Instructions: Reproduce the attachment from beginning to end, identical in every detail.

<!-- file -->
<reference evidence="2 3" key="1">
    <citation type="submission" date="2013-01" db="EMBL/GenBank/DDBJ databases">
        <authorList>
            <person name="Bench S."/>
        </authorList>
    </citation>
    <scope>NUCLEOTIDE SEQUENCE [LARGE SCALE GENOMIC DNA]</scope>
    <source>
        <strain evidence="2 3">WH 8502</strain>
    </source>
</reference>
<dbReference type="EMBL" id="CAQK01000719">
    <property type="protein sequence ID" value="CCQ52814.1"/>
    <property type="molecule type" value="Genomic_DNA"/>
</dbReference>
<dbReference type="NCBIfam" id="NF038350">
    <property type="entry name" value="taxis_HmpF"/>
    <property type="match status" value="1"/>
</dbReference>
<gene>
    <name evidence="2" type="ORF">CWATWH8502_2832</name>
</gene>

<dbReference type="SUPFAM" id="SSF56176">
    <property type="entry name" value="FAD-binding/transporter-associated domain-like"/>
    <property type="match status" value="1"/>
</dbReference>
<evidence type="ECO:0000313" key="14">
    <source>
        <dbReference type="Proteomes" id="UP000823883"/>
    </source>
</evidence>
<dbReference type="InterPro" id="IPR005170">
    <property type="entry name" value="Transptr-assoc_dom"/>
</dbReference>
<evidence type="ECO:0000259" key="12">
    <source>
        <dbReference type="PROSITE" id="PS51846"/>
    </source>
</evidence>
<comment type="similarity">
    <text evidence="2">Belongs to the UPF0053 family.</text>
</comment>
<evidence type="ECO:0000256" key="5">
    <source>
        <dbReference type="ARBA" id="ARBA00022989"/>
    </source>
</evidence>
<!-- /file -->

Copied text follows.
<reference evidence="2 3" key="1">
    <citation type="submission" date="2013-01" db="EMBL/GenBank/DDBJ databases">
        <authorList>
            <person name="Bench S."/>
        </authorList>
    </citation>
    <scope>NUCLEOTIDE SEQUENCE [LARGE SCALE GENOMIC DNA]</scope>
    <source>
        <strain evidence="2 3">WH 8502</strain>
    </source>
</reference>
<dbReference type="EMBL" id="CAQK01000719">
    <property type="protein sequence ID" value="CCQ52814.1"/>
    <property type="molecule type" value="Genomic_DNA"/>
</dbReference>
<dbReference type="NCBIfam" id="NF038350">
    <property type="entry name" value="taxis_HmpF"/>
    <property type="match status" value="1"/>
</dbReference>
<gene>
    <name evidence="2" type="ORF">CWATWH8502_2832</name>
</gene>

<dbReference type="SUPFAM" id="SSF56176">
    <property type="entry name" value="FAD-binding/transporter-associated domain-like"/>
    <property type="match status" value="1"/>
</dbReference>
<evidence type="ECO:0000313" key="14">
    <source>
        <dbReference type="Proteomes" id="UP000823883"/>
    </source>
</evidence>
<dbReference type="InterPro" id="IPR005170">
    <property type="entry name" value="Transptr-assoc_dom"/>
</dbReference>
<evidence type="ECO:0000259" key="12">
    <source>
        <dbReference type="PROSITE" id="PS51846"/>
    </source>
</evidence>
<comment type="similarity">
    <text evidence="2">Belongs to the UPF0053 family.</text>
</comment>
<evidence type="ECO:0000256" key="5">
    <source>
        <dbReference type="ARBA" id="ARBA00022989"/>
    </source>
</evidence>